Max and her friends attend a revival screening of the retro slasher Camp Bloodbath. The film stars Max’s late mother and serves as one of the few remaining connections Max shares with her mom. When the theater catches fire, Max and her friends look to stage an escape but the exits are not easily accessible. So, they cut through the movie screen and instead of coming out the other side, they end up in the film. They are then forced to play by the rules of a slasher movie or risk being killed of by the psychopath stalking the summer camp where the film is set.
The Final Girls is directed by Todd Strauss-Schulson (A Very Harold and Kumar Christmas) and written by M.A. Fortin and Joshua John Miller. The screenplay is on point. It walks the delicate balance between satire and all out nonsense and it walks it impressively well. Strauss-Schulson shines as a director and his understanding of comedy and appreciation of horror tropes are both very evident.
I realize that the setup sounds peculiar on paper but it’s actually a lot of fun. And I wouldn’t change a thing about this film. It’s a sendup of the horror genre in the same vein as Cabin in the Woods but whereas Cabin in the Woods had its roots in several genres, The Final Girls is entirely focused on lampooning the slasher film. But not in the brash and raucous way that the Scary Movie series does. The Final Girls does so lovingly and while still managing to be entertaining and make you care about the characters. The cast of The Final Girls is composed of more than mere caricatures that we have no investment in. I deeply cared for Max and her mother. I wanted a happy ending for them and I found it easy to identify with them.
The entire cast is actually great. I wasn’t sure if I would like Taissa Farmiga in this because I wasn’t fully into her on American Horror Story but I dug her performance and thought she was extremely likable as Max. Adam DeVine (Pitch Perfect) turned out to be another great casting choice. I was unsure if he would be able to nail the role of slasher film meathead but he did it with precision. My concerns about his involvement were immediately assuaged. I was nervous about his character in particular because a good meathead is so important to the success of a satirical throwback effort like this and if he hadn’t understood what went into bringing that type of character to life, the film would have suffered.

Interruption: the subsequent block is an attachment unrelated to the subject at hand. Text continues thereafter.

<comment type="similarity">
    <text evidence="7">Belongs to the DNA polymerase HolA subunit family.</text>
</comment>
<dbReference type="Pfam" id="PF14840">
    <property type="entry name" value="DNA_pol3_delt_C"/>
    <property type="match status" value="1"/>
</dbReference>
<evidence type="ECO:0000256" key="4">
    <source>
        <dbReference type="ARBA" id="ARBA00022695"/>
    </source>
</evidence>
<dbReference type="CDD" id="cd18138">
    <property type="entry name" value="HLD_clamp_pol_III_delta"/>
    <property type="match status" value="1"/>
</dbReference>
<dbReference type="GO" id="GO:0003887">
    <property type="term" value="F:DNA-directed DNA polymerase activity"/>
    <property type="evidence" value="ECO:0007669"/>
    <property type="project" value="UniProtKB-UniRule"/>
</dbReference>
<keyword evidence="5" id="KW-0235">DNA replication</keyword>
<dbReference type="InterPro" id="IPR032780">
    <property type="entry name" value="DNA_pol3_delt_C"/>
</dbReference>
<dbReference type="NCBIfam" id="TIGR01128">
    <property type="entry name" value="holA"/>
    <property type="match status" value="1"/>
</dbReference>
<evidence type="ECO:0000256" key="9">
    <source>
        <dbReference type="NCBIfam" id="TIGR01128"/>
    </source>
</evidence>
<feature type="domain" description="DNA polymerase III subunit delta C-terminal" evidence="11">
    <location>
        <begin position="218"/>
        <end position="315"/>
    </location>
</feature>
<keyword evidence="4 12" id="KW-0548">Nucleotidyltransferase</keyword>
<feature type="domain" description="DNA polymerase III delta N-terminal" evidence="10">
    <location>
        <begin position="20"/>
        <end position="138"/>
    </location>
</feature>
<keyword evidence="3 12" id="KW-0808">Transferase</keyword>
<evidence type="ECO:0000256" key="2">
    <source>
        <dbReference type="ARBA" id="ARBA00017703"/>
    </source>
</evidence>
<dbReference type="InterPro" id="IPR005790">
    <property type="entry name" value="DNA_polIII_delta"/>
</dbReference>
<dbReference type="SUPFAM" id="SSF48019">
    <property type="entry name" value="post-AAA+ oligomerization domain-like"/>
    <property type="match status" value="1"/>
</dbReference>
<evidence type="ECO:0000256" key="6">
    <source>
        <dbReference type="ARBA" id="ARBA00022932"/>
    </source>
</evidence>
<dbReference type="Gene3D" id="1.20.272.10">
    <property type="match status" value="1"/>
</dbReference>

The Final Girls is more comedy than horror but it still manages to deliver a few thrills and chills throughout. I was initially concerned that it secured a PG-13 rating but after seeing the film, I have no issue with that. Strauss-Schulson chose to really focus on the comedic angle and in doing so, he eliminated the need for a lot of the sex and violence I was initially hoping to see. There were a few scenes that could have been carried a little further with an R rating but in hindsight, I’m not convinced that the film would have been any better as a result. There was never a point in time where I felt like the film would have been funnier with the benefit of an R rating and since its greatest strength is its mastery of satire, I fully support the decision to target a PG-13 rating.
The film’s Blu-ray release comes with a pretty impressive set of special features, including alternate endings, deleted and extended scenes, each with optional director’s commentary; cast and crew commentary featuring Director Todd Strauss-Schulson, and actors Thomas Middleditch, Taissa Farmiga and Angela Trimbur; and writers’ commentary with Joshua Miller and M.A. Fortune. I absolutely recommend checking this film out. It’s one of the best horror comedies I’ve seen in a long time. You can pick it up on Blu-ray and DVD now!
WICKED RATING: 8.5/10
Director(s): Todd Strauss-Schulson
Writer(s): M.A. Fortin and Joshua John Miller
Stars: Taissa Farmiga, Adam DeVine, and Angela Trimmer
Release: November 3, 2015 Home Video
Studio/ Production Co: Sony Pictures Home Entertainment
Length: 88 Minutes
Sub-Genre: Horror Comedy, Slasher